It is very laudable that you are putting so much thought into how you could improve the course you are describing. Judging from the curriculum you have outlined, you focus - for my taste - too much on knowledge with a rahter short "life span".
Whatever library or framework you teach today, will be outdated in a short period of time.
Think a bit more highly of your students, they'll surely be smart enough to figure out a CSS framework. Use the scarce resource, the time you have, wisely and bring in some more fundamental concepts. The basics of user interface design and human-computer interaction for example; and for the technologies part: creating useable APIs (how many frontend devs complain about badly designed backend services?).
Transferable skills are harder to teach admittedly than, say, a slide deck that parrots the content of the MDN Web Docs. But those will still be valuable and in demand, when nobody talks about ASP, Bootstrap or React anymore.
Thank you for your time and feedback!
I agree with you, I'd rather focus on the fundamentals, rather than whatever is 'hot' right now. Teaching frameworks and libraries instead of the core concepts can even be dangerous, because they can become formatted to only knowing that, or not knowing what's going on 'behind the covers'.
When I attended the lectures from this course, jQuery was introduced. I refused to use it, because I thought it was more important to know the core APIs, so my end-of-course project was a single-page app, done purely with whatever the browsers had to offer at the time in 2013, and zero libraries. It taught me a lot about how to do things with what I had, and it didn't hamper me when I used jQuery or Bootstrap or whatever else at work.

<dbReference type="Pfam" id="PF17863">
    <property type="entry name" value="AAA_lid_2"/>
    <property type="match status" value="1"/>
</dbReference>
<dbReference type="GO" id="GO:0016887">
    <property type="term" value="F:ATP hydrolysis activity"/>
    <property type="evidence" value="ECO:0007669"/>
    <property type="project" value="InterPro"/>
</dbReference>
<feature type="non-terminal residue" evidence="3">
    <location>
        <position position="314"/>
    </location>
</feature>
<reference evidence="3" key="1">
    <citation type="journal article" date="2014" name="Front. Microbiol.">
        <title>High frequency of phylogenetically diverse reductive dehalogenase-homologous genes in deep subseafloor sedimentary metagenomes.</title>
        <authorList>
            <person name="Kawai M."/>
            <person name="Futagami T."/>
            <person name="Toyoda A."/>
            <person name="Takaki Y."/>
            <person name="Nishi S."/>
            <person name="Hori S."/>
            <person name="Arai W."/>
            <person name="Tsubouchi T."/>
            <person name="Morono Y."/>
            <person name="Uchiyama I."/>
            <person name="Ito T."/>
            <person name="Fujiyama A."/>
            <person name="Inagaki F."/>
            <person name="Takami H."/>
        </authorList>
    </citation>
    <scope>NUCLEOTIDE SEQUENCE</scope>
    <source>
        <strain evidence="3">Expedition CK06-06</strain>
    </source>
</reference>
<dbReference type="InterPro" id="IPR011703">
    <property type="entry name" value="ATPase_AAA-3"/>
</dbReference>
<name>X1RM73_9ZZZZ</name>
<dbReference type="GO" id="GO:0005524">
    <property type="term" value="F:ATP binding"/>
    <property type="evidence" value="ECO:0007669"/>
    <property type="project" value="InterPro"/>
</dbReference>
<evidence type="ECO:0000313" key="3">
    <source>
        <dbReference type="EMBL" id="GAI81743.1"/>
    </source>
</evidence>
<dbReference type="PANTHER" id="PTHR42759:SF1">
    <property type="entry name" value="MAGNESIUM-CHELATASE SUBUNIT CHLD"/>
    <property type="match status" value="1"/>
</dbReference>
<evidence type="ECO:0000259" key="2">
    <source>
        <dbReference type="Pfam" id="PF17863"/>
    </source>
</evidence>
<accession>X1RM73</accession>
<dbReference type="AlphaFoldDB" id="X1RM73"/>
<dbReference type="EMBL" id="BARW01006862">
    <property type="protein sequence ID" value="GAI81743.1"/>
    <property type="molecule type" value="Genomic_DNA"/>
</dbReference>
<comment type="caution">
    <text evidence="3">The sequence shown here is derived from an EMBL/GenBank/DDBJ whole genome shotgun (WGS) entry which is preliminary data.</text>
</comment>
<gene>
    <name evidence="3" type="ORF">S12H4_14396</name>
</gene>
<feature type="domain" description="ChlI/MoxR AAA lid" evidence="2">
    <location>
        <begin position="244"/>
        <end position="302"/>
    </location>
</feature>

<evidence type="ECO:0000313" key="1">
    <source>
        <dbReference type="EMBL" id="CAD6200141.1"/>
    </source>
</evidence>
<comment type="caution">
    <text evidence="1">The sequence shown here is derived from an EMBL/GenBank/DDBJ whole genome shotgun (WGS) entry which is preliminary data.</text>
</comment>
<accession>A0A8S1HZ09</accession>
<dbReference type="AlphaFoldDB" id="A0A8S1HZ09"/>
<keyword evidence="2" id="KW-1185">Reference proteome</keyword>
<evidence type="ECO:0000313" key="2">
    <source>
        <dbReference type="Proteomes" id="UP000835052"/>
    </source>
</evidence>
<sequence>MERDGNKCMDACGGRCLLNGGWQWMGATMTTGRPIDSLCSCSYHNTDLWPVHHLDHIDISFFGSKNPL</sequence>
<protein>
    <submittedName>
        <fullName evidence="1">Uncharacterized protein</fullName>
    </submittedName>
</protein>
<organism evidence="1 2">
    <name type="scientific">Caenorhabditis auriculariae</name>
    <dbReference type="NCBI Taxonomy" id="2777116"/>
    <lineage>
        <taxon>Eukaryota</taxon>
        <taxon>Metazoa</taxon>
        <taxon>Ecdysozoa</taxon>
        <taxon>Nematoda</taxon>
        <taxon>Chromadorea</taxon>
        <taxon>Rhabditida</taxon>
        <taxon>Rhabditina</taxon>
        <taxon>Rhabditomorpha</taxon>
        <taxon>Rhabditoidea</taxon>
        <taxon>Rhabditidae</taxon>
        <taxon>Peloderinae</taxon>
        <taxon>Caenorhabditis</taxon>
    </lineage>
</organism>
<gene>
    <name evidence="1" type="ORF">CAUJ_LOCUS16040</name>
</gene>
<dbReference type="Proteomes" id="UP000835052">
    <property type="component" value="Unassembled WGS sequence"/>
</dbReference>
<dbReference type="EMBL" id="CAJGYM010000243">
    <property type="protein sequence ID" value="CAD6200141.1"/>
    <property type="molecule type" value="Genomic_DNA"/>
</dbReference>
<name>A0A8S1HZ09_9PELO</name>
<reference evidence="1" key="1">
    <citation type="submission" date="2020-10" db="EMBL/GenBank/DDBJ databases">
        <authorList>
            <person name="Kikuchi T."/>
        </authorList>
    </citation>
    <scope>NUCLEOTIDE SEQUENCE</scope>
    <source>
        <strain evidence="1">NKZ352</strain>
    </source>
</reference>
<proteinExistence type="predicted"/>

One of the things I did discuss with the other teacher that will lecture this course was that API design is something that we should invest our time on. Especially because I, too, have found terribly-designed APIs at work.
As for using ASP.NET MVC, I merely think of it as a gateway for explaining client-server interactions and how data flows from the client all the way to the backend. I find its concepts to be easily translatable to other languages (having worked with Express, Spring, JAX-RS, Flask and so on).
Speaking of React/whatever is 'hot' right now, I didn't plan to teach it, merely to show what's possible today, the 'state of the art', if you may. But I agree, knowing the core concepts makes you a lot more flexible when it comes to developing new things, whether you choose to use a framework/library or not.
And finally, no, I don't want to do a copy-paste job of MDN docs, I'd rather show them to how they can find such technical documentation, so that they learn how to find it. (Too often I find recent graduates not knowing what to search for in order to overcome an issue).
We're a place where coders share, stay up-to-date and grow their careers.
We strive for transparency and don't collect excess data.